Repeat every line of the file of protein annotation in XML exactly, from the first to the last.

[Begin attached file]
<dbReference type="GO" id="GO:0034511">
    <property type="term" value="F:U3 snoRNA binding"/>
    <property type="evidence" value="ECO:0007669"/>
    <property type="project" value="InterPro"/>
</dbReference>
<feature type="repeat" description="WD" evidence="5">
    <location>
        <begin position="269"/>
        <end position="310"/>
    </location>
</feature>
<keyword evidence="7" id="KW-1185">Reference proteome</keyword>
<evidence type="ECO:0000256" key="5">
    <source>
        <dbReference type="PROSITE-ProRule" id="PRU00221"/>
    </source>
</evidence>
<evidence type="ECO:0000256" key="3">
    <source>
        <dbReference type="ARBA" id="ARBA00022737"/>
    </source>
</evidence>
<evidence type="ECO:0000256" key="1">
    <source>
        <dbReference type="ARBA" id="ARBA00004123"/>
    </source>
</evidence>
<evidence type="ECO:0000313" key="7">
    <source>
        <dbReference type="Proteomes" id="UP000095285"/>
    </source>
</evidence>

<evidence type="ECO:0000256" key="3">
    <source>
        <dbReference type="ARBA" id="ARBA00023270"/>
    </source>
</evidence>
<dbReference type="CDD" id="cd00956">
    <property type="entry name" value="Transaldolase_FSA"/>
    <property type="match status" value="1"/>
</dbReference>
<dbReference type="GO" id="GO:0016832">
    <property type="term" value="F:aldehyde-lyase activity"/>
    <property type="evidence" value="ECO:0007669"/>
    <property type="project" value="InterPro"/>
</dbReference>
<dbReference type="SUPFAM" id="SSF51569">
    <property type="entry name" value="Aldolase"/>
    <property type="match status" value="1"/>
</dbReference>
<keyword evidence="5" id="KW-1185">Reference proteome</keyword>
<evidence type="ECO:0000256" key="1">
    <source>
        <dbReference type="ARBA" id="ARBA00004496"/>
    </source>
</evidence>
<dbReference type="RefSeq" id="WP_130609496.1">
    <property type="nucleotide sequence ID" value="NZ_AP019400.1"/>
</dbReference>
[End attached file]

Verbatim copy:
<dbReference type="GO" id="GO:0034511">
    <property type="term" value="F:U3 snoRNA binding"/>
    <property type="evidence" value="ECO:0007669"/>
    <property type="project" value="InterPro"/>
</dbReference>
<feature type="repeat" description="WD" evidence="5">
    <location>
        <begin position="269"/>
        <end position="310"/>
    </location>
</feature>
<keyword evidence="7" id="KW-1185">Reference proteome</keyword>
<evidence type="ECO:0000256" key="5">
    <source>
        <dbReference type="PROSITE-ProRule" id="PRU00221"/>
    </source>
</evidence>
<evidence type="ECO:0000256" key="3">
    <source>
        <dbReference type="ARBA" id="ARBA00022737"/>
    </source>
</evidence>
<evidence type="ECO:0000256" key="1">
    <source>
        <dbReference type="ARBA" id="ARBA00004123"/>
    </source>
</evidence>
<evidence type="ECO:0000313" key="7">
    <source>
        <dbReference type="Proteomes" id="UP000095285"/>
    </source>
</evidence>

<evidence type="ECO:0000256" key="3">
    <source>
        <dbReference type="ARBA" id="ARBA00023270"/>
    </source>
</evidence>
<dbReference type="CDD" id="cd00956">
    <property type="entry name" value="Transaldolase_FSA"/>
    <property type="match status" value="1"/>
</dbReference>
<dbReference type="GO" id="GO:0016832">
    <property type="term" value="F:aldehyde-lyase activity"/>
    <property type="evidence" value="ECO:0007669"/>
    <property type="project" value="InterPro"/>
</dbReference>
<dbReference type="SUPFAM" id="SSF51569">
    <property type="entry name" value="Aldolase"/>
    <property type="match status" value="1"/>
</dbReference>
<keyword evidence="5" id="KW-1185">Reference proteome</keyword>
<evidence type="ECO:0000256" key="1">
    <source>
        <dbReference type="ARBA" id="ARBA00004496"/>
    </source>
</evidence>
<dbReference type="RefSeq" id="WP_130609496.1">
    <property type="nucleotide sequence ID" value="NZ_AP019400.1"/>
</dbReference>